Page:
Art Caplan: Revoke the license of any doctor who opposes vaccination

A new opinion piece by Art Caplan, via the Washington Post:

Amateurs and hucksters are not the only people telling parents not to vaccinate their children. Unfortunately some doctors — men and women sworn to the Hippocratic Oath — are purveying junk science. They say that vaccines cause autism, as in the famous case of Andrew Wakefield, whose study drawing the link has been retracted. Or that measles isn’t that bad, so your child can skip the shots, as Jack Wolfson, a cardiologist in Arizona, says, adding that “the facts” show vaccines to be full of “harmful things” like “chemicals.” Or that, according to some parents, vaccines cause “profound mental disorders,” as Sen. Rand Paul, an ophthalmologist, warned before he walked the statement back. Or that vaccines cause “permanent disability or death,” in the words of Bob Sears, a pediatrician in California.

Thankfully, only a few physicians in America have embraced fear-mongering in the middle of this dangerous and costly measles epidemic. They deserve a place of honor next to climate-change skeptics, anti-fluoridation kooks and Holocaust deniers. They doubt the facts, ignore established evidence and concoct their own pet theories. They shouldn’t be allowed near patients, let alone TV cameras. But because their suggestions are so surprising and controversial, they often find themselves on cable news shows and in news reports about the “anti-vaxx” crowd. Their power, therefore, is radically disproportionate to their numbers. [...]

Read more here.

Art Caplan: Is It Ethical to Create Babies From Three DNA Sources? Absolutely

A new piece by Art Caplan, via Wired:

The House of Commons in the U.K. has now voted to permit mitochondrial DNA replacement, which enables babies to be born who have DNA from three people.

Mitochondria are the batteries of our cells that provide energy for cell division and growth. We get ours from our mother’s genes. If there is a defect in a mother’s mitochondria, it can have devastating consequences for her children, resulting in almost certain death. But, by extracting a mitochondrion from a healthy donor egg, scientists are now able to conduct a miniature organ transplant on the cellular level to create a healthy baby through in vitro fertilization. Such a baby has its parents’ genes, except for one small but crucial portion obtained from a donor.

If the House of Lords also approves, Britain will be the first nation to authorize the procedure. The United States is studying mitochondrial transplants. A series of meetings began last week at the Institute of Medicine at the request by the Food and Drug Administration.

To continue reading, click here.

Art Caplan: Ebola, Measles And Chris Christie’s Inconsistent Healthcare Beliefs

A new piece by Art Caplan on New Jersey Governor Chris Christie’s recent statements, via Forbes:

New Jersey Governor and likely presidential candidate Chris Christie is responsible for the current measles outbreak in the United States. Well that is a bit of a stretch – but not by much. The Governor just can’t figure out where he stands in balancing the public good against individual rights.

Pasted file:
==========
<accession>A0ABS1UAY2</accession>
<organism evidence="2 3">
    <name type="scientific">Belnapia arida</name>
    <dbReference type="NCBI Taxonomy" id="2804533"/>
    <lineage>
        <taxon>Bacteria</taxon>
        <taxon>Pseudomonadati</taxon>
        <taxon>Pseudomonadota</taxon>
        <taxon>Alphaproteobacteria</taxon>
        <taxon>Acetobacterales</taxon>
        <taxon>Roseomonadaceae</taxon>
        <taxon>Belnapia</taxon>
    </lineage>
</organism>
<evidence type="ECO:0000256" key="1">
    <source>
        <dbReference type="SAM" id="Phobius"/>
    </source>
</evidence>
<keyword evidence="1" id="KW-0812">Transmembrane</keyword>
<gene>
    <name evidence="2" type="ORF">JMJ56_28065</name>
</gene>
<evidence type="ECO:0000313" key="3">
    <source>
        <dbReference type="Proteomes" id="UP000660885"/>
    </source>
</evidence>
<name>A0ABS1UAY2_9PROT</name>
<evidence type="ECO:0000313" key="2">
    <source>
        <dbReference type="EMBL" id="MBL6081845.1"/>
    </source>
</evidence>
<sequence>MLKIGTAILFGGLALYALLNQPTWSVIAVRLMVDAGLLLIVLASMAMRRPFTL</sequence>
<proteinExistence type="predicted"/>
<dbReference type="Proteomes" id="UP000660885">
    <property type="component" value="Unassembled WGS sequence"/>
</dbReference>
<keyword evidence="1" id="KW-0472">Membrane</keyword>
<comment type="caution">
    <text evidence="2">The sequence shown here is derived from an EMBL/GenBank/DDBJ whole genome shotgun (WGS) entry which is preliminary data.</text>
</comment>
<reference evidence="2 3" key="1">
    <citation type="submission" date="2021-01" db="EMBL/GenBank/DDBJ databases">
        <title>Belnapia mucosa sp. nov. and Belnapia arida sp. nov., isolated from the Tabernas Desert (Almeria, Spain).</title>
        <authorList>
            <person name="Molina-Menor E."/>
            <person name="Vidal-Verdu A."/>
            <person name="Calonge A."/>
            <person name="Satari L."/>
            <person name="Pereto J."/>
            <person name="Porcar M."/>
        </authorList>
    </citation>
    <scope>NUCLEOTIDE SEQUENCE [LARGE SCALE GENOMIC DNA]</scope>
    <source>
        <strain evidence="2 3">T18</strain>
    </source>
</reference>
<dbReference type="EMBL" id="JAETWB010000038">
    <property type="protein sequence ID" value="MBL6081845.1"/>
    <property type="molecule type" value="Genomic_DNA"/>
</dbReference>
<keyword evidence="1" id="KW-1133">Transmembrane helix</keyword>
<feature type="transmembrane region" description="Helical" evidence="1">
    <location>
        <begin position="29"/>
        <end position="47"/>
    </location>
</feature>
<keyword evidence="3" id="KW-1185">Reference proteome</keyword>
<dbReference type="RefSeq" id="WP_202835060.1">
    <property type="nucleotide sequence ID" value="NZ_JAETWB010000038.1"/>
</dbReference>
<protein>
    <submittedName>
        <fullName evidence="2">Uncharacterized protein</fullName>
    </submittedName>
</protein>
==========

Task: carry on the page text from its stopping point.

When Ebola reached his state last October in the form of Kaci Hickox, a nurse who had treated Ebola patients in West Africa, Christie ordered her held in a plastic tent near Newark with no running water, reliable heat or any other amenities. Hickox had no symptoms. She knew she was not infectious. She said she did not want to be quarantined in inhumane circumstances like a criminal.

Christie did not budge. “I have no reason to talk to her,” he said. “… I understand that she didn’t want to be there. She made that very clear from the beginning but my obligation is to all the people of New Jersey and we’re just going to continue to do that.”

Continue reading

Art Caplan: A Minor Can’t Refuse Chemotherapy

A new piece by Art Caplan on why he believes a minor can’t say no to chemotherapy, on NBC News:

A 17-year-old girl, listed in court papers only as Cassandra C., is in protective custody at a Connecticut hospital where she is being forced to undergo chemotherapy treatment that she says she does not want. Americans strongly value the right to refuse medical care.

We are all familiar with situations in which Jehovah’s Witnesses say no to life-saving blood transfusions, patients refuse any more surgery or artificial ventilation, and ill people forgo proven medical interventions to follow alternative care.

But those cases involve competent adults.

Cassandra is 17 — still a minor. Should she have the right to say no? I don’t think so.

Continue reading

Art Caplan: Support Nurse Who Resisted Force-Feeding at Guantanamo

Art Caplan has a new piece supporting the nurse who resisted force-feeding at Guantanamo, on NBC News:

Lost in all the talk about the CIA’s history of brutal interrogation tactics after Sept. 11 is this: A real live case involving a U.S. Navy nurse on trial for what he did not do at the notorious Guantanamo prison.